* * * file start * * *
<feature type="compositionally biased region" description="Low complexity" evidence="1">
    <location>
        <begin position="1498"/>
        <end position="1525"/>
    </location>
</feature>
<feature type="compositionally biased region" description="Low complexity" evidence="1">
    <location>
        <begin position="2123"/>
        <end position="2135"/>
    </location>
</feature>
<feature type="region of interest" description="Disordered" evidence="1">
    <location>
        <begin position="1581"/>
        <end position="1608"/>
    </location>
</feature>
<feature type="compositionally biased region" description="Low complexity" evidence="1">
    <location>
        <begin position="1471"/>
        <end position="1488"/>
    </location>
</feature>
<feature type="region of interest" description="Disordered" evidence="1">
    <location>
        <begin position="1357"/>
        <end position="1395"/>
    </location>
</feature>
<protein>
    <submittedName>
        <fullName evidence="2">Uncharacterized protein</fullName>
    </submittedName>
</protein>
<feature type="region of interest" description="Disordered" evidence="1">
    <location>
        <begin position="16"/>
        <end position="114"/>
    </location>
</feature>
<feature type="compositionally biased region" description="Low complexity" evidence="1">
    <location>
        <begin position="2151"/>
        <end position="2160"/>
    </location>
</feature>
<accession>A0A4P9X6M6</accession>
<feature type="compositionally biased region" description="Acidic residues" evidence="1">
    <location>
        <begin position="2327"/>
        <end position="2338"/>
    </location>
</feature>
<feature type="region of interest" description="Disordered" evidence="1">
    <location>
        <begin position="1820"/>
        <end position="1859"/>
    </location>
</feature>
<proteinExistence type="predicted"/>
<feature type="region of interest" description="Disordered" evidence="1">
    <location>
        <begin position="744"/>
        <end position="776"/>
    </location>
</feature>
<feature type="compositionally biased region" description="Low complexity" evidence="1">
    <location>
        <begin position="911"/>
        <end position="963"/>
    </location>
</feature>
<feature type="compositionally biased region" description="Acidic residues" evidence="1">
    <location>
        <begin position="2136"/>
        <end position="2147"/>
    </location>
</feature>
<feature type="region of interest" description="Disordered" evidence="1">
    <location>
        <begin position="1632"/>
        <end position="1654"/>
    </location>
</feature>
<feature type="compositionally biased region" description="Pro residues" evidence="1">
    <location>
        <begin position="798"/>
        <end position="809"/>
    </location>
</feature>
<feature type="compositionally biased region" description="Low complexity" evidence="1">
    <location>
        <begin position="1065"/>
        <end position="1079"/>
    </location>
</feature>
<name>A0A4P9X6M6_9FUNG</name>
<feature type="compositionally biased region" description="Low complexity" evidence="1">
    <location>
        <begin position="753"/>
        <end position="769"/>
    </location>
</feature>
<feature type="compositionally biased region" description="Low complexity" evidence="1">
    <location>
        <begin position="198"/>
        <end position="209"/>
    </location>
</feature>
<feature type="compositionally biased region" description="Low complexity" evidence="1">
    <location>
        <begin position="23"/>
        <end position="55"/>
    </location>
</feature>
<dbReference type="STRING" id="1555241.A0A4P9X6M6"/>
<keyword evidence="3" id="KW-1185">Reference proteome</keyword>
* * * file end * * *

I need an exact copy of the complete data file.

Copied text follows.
<feature type="compositionally biased region" description="Low complexity" evidence="1">
    <location>
        <begin position="1498"/>
        <end position="1525"/>
    </location>
</feature>
<feature type="compositionally biased region" description="Low complexity" evidence="1">
    <location>
        <begin position="2123"/>
        <end position="2135"/>
    </location>
</feature>
<feature type="region of interest" description="Disordered" evidence="1">
    <location>
        <begin position="1581"/>
        <end position="1608"/>
    </location>
</feature>
<feature type="compositionally biased region" description="Low complexity" evidence="1">
    <location>
        <begin position="1471"/>
        <end position="1488"/>
    </location>
</feature>
<feature type="region of interest" description="Disordered" evidence="1">
    <location>
        <begin position="1357"/>
        <end position="1395"/>
    </location>
</feature>
<protein>
    <submittedName>
        <fullName evidence="2">Uncharacterized protein</fullName>
    </submittedName>
</protein>
<feature type="region of interest" description="Disordered" evidence="1">
    <location>
        <begin position="16"/>
        <end position="114"/>
    </location>
</feature>
<feature type="compositionally biased region" description="Low complexity" evidence="1">
    <location>
        <begin position="2151"/>
        <end position="2160"/>
    </location>
</feature>
<accession>A0A4P9X6M6</accession>
<feature type="compositionally biased region" description="Acidic residues" evidence="1">
    <location>
        <begin position="2327"/>
        <end position="2338"/>
    </location>
</feature>
<feature type="region of interest" description="Disordered" evidence="1">
    <location>
        <begin position="1820"/>
        <end position="1859"/>
    </location>
</feature>
<proteinExistence type="predicted"/>
<feature type="region of interest" description="Disordered" evidence="1">
    <location>
        <begin position="744"/>
        <end position="776"/>
    </location>
</feature>
<feature type="compositionally biased region" description="Low complexity" evidence="1">
    <location>
        <begin position="911"/>
        <end position="963"/>
    </location>
</feature>
<feature type="compositionally biased region" description="Acidic residues" evidence="1">
    <location>
        <begin position="2136"/>
        <end position="2147"/>
    </location>
</feature>
<feature type="region of interest" description="Disordered" evidence="1">
    <location>
        <begin position="1632"/>
        <end position="1654"/>
    </location>
</feature>
<feature type="compositionally biased region" description="Pro residues" evidence="1">
    <location>
        <begin position="798"/>
        <end position="809"/>
    </location>
</feature>
<feature type="compositionally biased region" description="Low complexity" evidence="1">
    <location>
        <begin position="1065"/>
        <end position="1079"/>
    </location>
</feature>
<name>A0A4P9X6M6_9FUNG</name>
<feature type="compositionally biased region" description="Low complexity" evidence="1">
    <location>
        <begin position="753"/>
        <end position="769"/>
    </location>
</feature>
<feature type="compositionally biased region" description="Low complexity" evidence="1">
    <location>
        <begin position="198"/>
        <end position="209"/>
    </location>
</feature>
<feature type="compositionally biased region" description="Low complexity" evidence="1">
    <location>
        <begin position="23"/>
        <end position="55"/>
    </location>
</feature>
<dbReference type="STRING" id="1555241.A0A4P9X6M6"/>
<keyword evidence="3" id="KW-1185">Reference proteome</keyword>